Immuno-oncology

Using the body's inmune system to help fight cancer


AZ Leadership in Immuno-Oncology

The promise of Immuno-Oncology (IO) is based on the knowledge that the immune system is constantly searching for, assessing, and eliminating foreign particles from the body.1,2 Yet, sometimes rogue cells slip past this immune surveillance and become cancers.2 By providing the immune system with tools to both unmask tumours and strengthen our body’s ability to attack harmful cells, IO therapies enable the immune system to recognize and respond. 1,3

AstraZeneca’s IO portfolio is anchored by immunotherapies that have been designed to overcome the tumour’s efforts to evade the immune system, such as through the targeted inhibition of immune checkpoints, and through the scientifically driven combination of multiple immune system-stimulating agents, including chemotherapies, small molecules, and other immunotherapies.  4,5,6

AstraZeneca is an industry leader in the development of biologics and our broad pipeline has been developed to deliver a portfolio of breakthrough IO therapies across multiple tumour types, in different stages of disease, and in multiple lines of therapy.7


Bringing the Benefit of IO to the Right Patients

Success in IO will hinge on the ability to identify which therapy may be best for each patient. AstraZeneca is leading the field in this area, delivering the first cross-industry data sets to enable the right treatment decisions to be made for patients.8,9 This is increasingly important when several treatment options are available for a single patient population. 10,11


References

1. Melero I et al. Clinical development of immunostimulatory monoclonal antibodies and opportunities for combination. Clin Cancer Res 2013; 19: 997-100
2. Finn O. Immuno-oncology: understanding the function and dysfunction of the immune system in cancer. Annals of Oncology 23 (Supplement 8): viii6-viii9, 2012 
3. Eggermont A and Finn O. Advances in immuno-oncology. Annals of Oncology 23 (Supplement 8 Foreword): viii5, 2012
4. ClinicalTrials.gov. Durvalumab+/- Tremelimumab in Combination With Platinum Based Chemotherapy in Untreated Extensive-Stage Small Cell Lung Cancer (Caspian). Available at https://clinicaltrials.gov/ct2/show/NCT03043872?term=CASPIAN&rank=1. Last accessed March 2018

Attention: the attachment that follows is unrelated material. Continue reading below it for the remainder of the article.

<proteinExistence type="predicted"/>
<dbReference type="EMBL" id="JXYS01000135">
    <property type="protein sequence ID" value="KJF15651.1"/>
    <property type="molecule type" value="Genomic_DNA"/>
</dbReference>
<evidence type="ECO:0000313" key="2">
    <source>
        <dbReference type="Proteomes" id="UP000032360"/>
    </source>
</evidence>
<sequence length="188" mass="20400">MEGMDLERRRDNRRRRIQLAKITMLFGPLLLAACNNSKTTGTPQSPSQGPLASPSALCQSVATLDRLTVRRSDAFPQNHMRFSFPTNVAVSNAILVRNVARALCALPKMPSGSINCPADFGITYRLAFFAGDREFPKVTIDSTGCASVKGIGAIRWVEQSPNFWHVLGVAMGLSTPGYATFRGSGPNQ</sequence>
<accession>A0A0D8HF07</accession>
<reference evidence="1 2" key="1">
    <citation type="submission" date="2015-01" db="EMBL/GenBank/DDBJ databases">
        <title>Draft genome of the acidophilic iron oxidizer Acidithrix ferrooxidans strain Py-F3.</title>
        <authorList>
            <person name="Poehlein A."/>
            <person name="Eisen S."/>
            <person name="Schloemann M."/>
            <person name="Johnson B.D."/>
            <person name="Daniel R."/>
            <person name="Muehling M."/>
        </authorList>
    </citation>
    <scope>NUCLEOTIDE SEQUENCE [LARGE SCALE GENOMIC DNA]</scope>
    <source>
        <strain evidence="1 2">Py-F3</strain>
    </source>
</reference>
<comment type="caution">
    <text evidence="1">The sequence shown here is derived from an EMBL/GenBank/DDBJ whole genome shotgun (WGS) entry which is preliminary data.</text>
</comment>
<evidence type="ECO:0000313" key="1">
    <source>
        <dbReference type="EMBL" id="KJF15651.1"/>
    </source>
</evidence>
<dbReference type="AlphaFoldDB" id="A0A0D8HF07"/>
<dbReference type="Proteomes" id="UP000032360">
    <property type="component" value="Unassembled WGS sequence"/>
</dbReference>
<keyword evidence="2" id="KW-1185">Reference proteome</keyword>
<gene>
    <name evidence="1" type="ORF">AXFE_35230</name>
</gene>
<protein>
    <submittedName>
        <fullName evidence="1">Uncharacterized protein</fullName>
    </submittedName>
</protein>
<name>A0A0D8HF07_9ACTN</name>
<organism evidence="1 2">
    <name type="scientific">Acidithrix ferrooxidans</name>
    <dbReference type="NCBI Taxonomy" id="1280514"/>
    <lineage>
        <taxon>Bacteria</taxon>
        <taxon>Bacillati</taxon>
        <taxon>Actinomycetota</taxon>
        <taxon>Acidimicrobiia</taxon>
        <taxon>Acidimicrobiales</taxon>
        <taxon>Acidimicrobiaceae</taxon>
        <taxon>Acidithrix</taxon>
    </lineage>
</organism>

5. Clinical Trials,gov. A Phase I/II Study of MEDI4736 in Combination With Olaparib in Patients With Advanced Solid Tumors. (MEDIOLA). Available at: https://clinicaltrials.gov/ct2/show/NCT02734004?term=NCT02734004&rank=1. Last accessed May 2017
6. ClinicalTrials.gov. Phase III Open Label First Line Therapy Study of MEDI 4736 (Durvalumab) With or Without Tremelimumab Versus SOC in Non Small-Cell Lung Cancer (NSCLC). (MYSTIC). Available at: https://clinicaltrials.gov/ct2/show/NCT02453282?term=MYSTIC&rank=1. Last accessed March 2018
7. AstraZeneca. Clinical trials appendix. Full-year and Q4 2017 Results Update. Available at: https://www.astrazeneca.com/content/dam/az/PDF/2017/Full-Year/Full-Year%202017%20Results%20Clinical%20trials%20appendix.pdf. Last accessed March 2018.
8. Ratcliff M et al. A comparative study of PDL1 diagnostic assays in squamous cell carcinoma of the head and neck (SCCHN). ESMO 2016 Poster. Presented October 2016. http://www.aacr.org/Newsroom/Pages/News-Release-Detail.aspx?ItemID=872#.WpjA11UrJhF

9. Antonia S, et al. Safety and antitumor activity of durvalumab plus tremelimumab in non-small cell lung cancer: a multicentre, phase 1b study. Lancet Oncol. 2016;17:299-308.
10. Patel S and R Kurzrock R. PD-L1 Expression as a Predictive Biomarker in Cancer Immunotherapy. Mol Cancer Ther; 14:  847-856. Published Online First 18 February 2015. doi:10.1158/1535-7163.MCT-14-098